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ST. APER OR EVRE, B. C.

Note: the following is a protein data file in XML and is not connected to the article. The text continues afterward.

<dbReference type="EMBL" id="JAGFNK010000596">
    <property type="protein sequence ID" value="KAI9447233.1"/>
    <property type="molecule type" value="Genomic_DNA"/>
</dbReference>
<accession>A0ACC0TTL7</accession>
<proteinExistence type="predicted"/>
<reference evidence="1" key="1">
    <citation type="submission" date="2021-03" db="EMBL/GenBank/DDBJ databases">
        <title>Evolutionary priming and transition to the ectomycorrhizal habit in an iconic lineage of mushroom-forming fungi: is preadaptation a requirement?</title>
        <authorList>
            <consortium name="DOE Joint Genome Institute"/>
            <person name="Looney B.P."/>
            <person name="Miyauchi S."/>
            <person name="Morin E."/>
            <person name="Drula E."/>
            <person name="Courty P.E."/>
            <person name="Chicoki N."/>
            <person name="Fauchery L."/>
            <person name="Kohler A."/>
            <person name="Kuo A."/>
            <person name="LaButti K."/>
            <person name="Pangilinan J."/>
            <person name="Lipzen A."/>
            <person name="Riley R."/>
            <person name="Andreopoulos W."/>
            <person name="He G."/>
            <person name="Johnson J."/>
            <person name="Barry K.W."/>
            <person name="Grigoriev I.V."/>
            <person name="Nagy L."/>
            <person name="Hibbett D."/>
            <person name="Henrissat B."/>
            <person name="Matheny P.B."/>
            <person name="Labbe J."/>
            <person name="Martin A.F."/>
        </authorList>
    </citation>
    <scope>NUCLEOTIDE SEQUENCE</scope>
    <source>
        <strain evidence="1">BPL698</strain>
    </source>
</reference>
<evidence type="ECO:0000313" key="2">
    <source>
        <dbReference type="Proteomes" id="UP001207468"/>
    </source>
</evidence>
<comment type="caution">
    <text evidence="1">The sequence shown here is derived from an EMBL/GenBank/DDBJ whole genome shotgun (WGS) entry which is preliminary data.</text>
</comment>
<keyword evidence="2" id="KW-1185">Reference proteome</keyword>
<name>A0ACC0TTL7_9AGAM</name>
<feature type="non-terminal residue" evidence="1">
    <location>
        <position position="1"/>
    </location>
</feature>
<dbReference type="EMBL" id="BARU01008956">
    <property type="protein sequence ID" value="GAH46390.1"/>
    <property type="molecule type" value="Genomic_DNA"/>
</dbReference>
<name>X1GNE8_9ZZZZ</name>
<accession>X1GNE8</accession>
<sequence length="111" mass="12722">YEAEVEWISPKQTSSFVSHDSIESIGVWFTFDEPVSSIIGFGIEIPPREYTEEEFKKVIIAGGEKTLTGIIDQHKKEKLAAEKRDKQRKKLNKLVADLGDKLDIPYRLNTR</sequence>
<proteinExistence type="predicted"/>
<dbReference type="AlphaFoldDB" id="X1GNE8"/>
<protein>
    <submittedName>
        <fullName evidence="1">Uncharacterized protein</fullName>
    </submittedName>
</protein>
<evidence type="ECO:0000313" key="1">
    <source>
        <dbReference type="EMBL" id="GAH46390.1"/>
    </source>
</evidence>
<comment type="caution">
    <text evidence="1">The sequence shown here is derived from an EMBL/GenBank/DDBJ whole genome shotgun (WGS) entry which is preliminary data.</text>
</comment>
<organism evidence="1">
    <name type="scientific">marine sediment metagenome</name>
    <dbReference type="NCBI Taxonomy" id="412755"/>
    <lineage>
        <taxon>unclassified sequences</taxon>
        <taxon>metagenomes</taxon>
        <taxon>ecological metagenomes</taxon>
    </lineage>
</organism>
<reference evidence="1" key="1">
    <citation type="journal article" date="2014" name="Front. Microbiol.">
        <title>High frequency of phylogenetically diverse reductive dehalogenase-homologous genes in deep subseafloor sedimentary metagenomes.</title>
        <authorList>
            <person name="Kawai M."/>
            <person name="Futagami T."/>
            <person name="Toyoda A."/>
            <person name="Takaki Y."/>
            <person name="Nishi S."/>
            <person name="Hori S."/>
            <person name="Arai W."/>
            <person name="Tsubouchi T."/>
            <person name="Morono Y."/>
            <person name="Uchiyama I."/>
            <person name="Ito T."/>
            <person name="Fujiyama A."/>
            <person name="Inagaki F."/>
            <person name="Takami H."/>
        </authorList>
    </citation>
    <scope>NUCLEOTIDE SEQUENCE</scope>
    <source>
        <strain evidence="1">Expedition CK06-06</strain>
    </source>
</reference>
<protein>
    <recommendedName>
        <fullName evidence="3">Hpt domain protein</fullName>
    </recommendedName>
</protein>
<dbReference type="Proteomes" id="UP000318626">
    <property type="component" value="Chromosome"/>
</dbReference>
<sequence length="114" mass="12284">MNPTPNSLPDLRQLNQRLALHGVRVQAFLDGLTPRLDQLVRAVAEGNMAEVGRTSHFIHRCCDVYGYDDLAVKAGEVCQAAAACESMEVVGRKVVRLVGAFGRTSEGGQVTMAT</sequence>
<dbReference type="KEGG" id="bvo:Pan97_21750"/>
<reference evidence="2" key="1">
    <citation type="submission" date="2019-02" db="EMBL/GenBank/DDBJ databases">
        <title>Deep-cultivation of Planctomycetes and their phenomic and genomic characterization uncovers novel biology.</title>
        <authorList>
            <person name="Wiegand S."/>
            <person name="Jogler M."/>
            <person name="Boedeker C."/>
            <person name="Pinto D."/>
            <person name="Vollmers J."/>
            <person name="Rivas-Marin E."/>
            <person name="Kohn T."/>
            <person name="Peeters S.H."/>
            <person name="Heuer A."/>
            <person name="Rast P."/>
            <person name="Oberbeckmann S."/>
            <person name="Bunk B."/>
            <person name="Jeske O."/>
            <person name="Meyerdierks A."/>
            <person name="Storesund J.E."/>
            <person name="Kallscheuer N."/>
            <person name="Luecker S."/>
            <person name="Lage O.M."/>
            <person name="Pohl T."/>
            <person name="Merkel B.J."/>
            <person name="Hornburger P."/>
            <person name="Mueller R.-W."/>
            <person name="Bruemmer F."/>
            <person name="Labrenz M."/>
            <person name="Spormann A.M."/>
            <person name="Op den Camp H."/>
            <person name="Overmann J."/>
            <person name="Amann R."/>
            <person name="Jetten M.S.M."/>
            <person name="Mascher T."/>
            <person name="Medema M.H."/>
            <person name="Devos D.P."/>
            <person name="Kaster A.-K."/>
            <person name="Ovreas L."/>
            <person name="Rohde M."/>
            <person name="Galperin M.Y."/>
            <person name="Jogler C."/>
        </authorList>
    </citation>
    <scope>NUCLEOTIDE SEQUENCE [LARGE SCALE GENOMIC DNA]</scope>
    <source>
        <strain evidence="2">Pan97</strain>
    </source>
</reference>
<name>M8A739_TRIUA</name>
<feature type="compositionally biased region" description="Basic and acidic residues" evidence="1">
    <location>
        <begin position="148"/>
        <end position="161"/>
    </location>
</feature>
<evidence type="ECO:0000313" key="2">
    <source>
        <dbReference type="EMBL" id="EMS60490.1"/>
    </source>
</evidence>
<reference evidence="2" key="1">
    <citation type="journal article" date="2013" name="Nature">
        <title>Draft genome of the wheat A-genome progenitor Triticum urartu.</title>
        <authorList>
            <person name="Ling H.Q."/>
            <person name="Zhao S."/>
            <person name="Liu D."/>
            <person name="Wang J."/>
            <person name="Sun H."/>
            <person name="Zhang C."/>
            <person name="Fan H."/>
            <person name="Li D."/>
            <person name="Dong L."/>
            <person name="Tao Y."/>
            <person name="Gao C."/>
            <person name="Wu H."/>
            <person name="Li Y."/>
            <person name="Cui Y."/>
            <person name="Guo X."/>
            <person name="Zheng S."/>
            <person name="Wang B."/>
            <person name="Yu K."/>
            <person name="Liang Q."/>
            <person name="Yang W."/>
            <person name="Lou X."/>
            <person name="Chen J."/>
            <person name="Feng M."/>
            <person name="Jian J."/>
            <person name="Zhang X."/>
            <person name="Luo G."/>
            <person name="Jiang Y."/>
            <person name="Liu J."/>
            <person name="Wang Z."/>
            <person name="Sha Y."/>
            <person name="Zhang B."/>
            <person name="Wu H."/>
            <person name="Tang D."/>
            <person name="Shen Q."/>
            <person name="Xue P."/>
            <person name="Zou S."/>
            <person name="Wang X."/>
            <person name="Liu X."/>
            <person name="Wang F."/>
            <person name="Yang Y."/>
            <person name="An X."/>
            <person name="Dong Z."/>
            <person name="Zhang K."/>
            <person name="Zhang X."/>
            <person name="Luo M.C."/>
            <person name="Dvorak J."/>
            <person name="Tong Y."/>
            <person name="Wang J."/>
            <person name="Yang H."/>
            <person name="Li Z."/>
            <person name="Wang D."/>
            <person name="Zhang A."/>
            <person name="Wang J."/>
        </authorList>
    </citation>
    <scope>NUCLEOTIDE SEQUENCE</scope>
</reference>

HE was born at Troyes in Champagne, as was his sister, the holy virgin Apronia, honored at Troyes and Toul on the 15th of July. Upon the death of St. Auspicius, sixth bishop of Troyes, in Champagne, about the year 486, he was chosen to fill that chair, for which he was prepared by a life devoted to the divine service from his infancy. Baronius, F. Peter Chifflet, and F. Longueval think him the same with Aper, who was married, had been a judge, and, after having led for some years a worldly life, was converted to God, and served him with great fervor, as we learn from three letters of St. Paulinus to him. But the authors of the new Gallia Christiana, and Calmet, in his history of Lorrain, show, that this Aper must have been above one hundred years old before he could have been bishop, which is incredible. Nor does it appear that the bishop had ever been married; on the contrary, he had served God in continency from his youth. He might, however, be the same to whom Sidonius Apollinaris wrote with respect. In the history of his life, his zeal, austerity, devotion, and miracles are set forth. He governed that diocess seven years, and was buried in the new church which he had begun to build in the suburbs, and which was finished by his successor. This church was dedicated under the title of St. Martin, but very soon after bore the name of St. Aper, whose relics and miracles rendered it famous. A monastery was soon after built to this church; and, in the decline of the sixth century, the abbot Apollinaris governed both this church and that of Agaunum. St. Leo IX. bishop of Toul, afterward pope, carried certain relics of St. Mansuetus (first bishop of Toul in the reign of Constantine the Great) and of St. Aper with him, and by them cured many of his attendants of the pestilence on the road, as is related by Wibert, archdeacon of that holy pope, in his life. The chief part of the relics of St. Aper is to this day kept with veneration in his church. See the life of St. Aper among the lives of the bishops of Toul, published by Martenne, t. 3, Anecd. Col. 991, and by Calmet, Hist. de Lorraine, t. 1, inter Instrum. col. 121, ed. 2da; also The History of the Bishops of Toul, &c.










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